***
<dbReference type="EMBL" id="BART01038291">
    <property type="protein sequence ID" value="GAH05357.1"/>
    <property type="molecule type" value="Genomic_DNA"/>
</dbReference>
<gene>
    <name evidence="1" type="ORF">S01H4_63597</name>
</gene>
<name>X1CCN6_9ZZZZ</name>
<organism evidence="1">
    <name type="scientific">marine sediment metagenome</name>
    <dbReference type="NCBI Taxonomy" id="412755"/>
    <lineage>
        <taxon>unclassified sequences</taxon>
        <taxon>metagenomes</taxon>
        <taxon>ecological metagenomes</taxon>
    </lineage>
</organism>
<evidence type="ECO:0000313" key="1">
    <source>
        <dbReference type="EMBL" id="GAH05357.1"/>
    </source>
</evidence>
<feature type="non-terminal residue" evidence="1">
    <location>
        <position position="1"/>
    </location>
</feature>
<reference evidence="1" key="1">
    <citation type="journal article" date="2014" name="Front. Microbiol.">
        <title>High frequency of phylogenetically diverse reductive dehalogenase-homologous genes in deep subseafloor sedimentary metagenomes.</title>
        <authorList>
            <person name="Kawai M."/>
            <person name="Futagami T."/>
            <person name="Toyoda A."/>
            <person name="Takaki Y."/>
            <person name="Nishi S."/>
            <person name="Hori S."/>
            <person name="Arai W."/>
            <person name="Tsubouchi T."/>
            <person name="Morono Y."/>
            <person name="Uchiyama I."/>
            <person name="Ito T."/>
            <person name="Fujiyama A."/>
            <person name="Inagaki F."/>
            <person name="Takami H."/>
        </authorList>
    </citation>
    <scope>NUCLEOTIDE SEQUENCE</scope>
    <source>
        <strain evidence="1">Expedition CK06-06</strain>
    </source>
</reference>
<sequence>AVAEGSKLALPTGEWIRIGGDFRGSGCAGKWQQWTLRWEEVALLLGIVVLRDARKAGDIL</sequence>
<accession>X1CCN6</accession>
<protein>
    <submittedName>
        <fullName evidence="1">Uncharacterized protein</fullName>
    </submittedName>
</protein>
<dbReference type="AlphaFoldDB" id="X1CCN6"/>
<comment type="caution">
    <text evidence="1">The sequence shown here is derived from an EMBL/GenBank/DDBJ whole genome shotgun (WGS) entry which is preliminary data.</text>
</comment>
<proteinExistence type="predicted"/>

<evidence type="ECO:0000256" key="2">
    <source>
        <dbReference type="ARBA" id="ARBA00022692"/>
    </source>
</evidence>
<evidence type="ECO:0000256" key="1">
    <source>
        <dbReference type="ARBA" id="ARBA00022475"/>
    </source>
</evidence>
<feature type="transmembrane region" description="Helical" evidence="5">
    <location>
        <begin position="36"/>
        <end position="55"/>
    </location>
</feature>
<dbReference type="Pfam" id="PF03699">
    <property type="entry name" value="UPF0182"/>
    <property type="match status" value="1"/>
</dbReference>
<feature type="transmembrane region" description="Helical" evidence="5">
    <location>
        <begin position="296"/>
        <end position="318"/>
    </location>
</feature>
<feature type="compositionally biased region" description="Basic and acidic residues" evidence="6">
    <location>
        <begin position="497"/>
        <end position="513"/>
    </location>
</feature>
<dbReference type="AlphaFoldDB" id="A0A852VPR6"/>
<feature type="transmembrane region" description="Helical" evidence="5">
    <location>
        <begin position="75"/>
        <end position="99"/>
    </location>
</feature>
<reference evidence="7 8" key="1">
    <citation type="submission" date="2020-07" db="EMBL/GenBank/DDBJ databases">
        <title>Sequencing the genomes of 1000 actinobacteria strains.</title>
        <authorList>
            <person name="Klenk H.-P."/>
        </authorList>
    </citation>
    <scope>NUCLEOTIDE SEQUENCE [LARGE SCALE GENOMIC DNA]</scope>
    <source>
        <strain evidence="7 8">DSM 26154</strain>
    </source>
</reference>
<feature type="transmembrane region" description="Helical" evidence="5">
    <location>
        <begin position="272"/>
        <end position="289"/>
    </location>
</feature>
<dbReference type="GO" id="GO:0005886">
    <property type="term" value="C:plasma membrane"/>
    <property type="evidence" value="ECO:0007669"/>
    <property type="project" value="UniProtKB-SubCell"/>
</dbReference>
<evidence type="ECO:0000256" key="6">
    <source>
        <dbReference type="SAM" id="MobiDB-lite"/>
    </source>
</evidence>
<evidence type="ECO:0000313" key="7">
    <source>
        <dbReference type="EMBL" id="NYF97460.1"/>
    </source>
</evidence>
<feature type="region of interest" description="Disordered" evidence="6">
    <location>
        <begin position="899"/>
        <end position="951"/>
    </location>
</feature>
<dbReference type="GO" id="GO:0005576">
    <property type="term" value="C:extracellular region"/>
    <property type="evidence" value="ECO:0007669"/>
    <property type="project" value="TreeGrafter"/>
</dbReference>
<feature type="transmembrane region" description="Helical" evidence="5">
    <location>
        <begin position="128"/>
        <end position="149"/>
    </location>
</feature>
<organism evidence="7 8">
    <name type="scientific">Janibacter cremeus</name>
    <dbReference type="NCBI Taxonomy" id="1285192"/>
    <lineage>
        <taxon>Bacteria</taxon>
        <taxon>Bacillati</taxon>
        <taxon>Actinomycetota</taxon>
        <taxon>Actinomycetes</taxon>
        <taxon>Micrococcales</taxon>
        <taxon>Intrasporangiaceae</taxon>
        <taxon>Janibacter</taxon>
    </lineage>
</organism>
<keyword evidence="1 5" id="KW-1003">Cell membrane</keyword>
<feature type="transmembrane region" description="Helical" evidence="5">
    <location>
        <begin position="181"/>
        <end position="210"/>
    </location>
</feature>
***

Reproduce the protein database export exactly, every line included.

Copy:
<dbReference type="EMBL" id="BART01038291">
    <property type="protein sequence ID" value="GAH05357.1"/>
    <property type="molecule type" value="Genomic_DNA"/>
</dbReference>
<gene>
    <name evidence="1" type="ORF">S01H4_63597</name>
</gene>
<name>X1CCN6_9ZZZZ</name>
<organism evidence="1">
    <name type="scientific">marine sediment metagenome</name>
    <dbReference type="NCBI Taxonomy" id="412755"/>
    <lineage>
        <taxon>unclassified sequences</taxon>
        <taxon>metagenomes</taxon>
        <taxon>ecological metagenomes</taxon>
    </lineage>
</organism>
<evidence type="ECO:0000313" key="1">
    <source>
        <dbReference type="EMBL" id="GAH05357.1"/>
    </source>
</evidence>
<feature type="non-terminal residue" evidence="1">
    <location>
        <position position="1"/>
    </location>
</feature>
<reference evidence="1" key="1">
    <citation type="journal article" date="2014" name="Front. Microbiol.">
        <title>High frequency of phylogenetically diverse reductive dehalogenase-homologous genes in deep subseafloor sedimentary metagenomes.</title>
        <authorList>
            <person name="Kawai M."/>
            <person name="Futagami T."/>
            <person name="Toyoda A."/>
            <person name="Takaki Y."/>
            <person name="Nishi S."/>
            <person name="Hori S."/>
            <person name="Arai W."/>
            <person name="Tsubouchi T."/>
            <person name="Morono Y."/>
            <person name="Uchiyama I."/>
            <person name="Ito T."/>
            <person name="Fujiyama A."/>
            <person name="Inagaki F."/>
            <person name="Takami H."/>
        </authorList>
    </citation>
    <scope>NUCLEOTIDE SEQUENCE</scope>
    <source>
        <strain evidence="1">Expedition CK06-06</strain>
    </source>
</reference>
<sequence>AVAEGSKLALPTGEWIRIGGDFRGSGCAGKWQQWTLRWEEVALLLGIVVLRDARKAGDIL</sequence>
<accession>X1CCN6</accession>
<protein>
    <submittedName>
        <fullName evidence="1">Uncharacterized protein</fullName>
    </submittedName>
</protein>
<dbReference type="AlphaFoldDB" id="X1CCN6"/>
<comment type="caution">
    <text evidence="1">The sequence shown here is derived from an EMBL/GenBank/DDBJ whole genome shotgun (WGS) entry which is preliminary data.</text>
</comment>
<proteinExistence type="predicted"/>

<evidence type="ECO:0000256" key="2">
    <source>
        <dbReference type="ARBA" id="ARBA00022692"/>
    </source>
</evidence>
<evidence type="ECO:0000256" key="1">
    <source>
        <dbReference type="ARBA" id="ARBA00022475"/>
    </source>
</evidence>
<feature type="transmembrane region" description="Helical" evidence="5">
    <location>
        <begin position="36"/>
        <end position="55"/>
    </location>
</feature>
<dbReference type="Pfam" id="PF03699">
    <property type="entry name" value="UPF0182"/>
    <property type="match status" value="1"/>
</dbReference>
<feature type="transmembrane region" description="Helical" evidence="5">
    <location>
        <begin position="296"/>
        <end position="318"/>
    </location>
</feature>
<feature type="compositionally biased region" description="Basic and acidic residues" evidence="6">
    <location>
        <begin position="497"/>
        <end position="513"/>
    </location>
</feature>
<dbReference type="AlphaFoldDB" id="A0A852VPR6"/>
<feature type="transmembrane region" description="Helical" evidence="5">
    <location>
        <begin position="75"/>
        <end position="99"/>
    </location>
</feature>
<reference evidence="7 8" key="1">
    <citation type="submission" date="2020-07" db="EMBL/GenBank/DDBJ databases">
        <title>Sequencing the genomes of 1000 actinobacteria strains.</title>
        <authorList>
            <person name="Klenk H.-P."/>
        </authorList>
    </citation>
    <scope>NUCLEOTIDE SEQUENCE [LARGE SCALE GENOMIC DNA]</scope>
    <source>
        <strain evidence="7 8">DSM 26154</strain>
    </source>
</reference>
<feature type="transmembrane region" description="Helical" evidence="5">
    <location>
        <begin position="272"/>
        <end position="289"/>
    </location>
</feature>
<dbReference type="GO" id="GO:0005886">
    <property type="term" value="C:plasma membrane"/>
    <property type="evidence" value="ECO:0007669"/>
    <property type="project" value="UniProtKB-SubCell"/>
</dbReference>
<evidence type="ECO:0000256" key="6">
    <source>
        <dbReference type="SAM" id="MobiDB-lite"/>
    </source>
</evidence>
<evidence type="ECO:0000313" key="7">
    <source>
        <dbReference type="EMBL" id="NYF97460.1"/>
    </source>
</evidence>
<feature type="region of interest" description="Disordered" evidence="6">
    <location>
        <begin position="899"/>
        <end position="951"/>
    </location>
</feature>
<dbReference type="GO" id="GO:0005576">
    <property type="term" value="C:extracellular region"/>
    <property type="evidence" value="ECO:0007669"/>
    <property type="project" value="TreeGrafter"/>
</dbReference>
<feature type="transmembrane region" description="Helical" evidence="5">
    <location>
        <begin position="128"/>
        <end position="149"/>
    </location>
</feature>
<organism evidence="7 8">
    <name type="scientific">Janibacter cremeus</name>
    <dbReference type="NCBI Taxonomy" id="1285192"/>
    <lineage>
        <taxon>Bacteria</taxon>
        <taxon>Bacillati</taxon>
        <taxon>Actinomycetota</taxon>
        <taxon>Actinomycetes</taxon>
        <taxon>Micrococcales</taxon>
        <taxon>Intrasporangiaceae</taxon>
        <taxon>Janibacter</taxon>
    </lineage>
</organism>
<keyword evidence="1 5" id="KW-1003">Cell membrane</keyword>
<feature type="transmembrane region" description="Helical" evidence="5">
    <location>
        <begin position="181"/>
        <end position="210"/>
    </location>
</feature>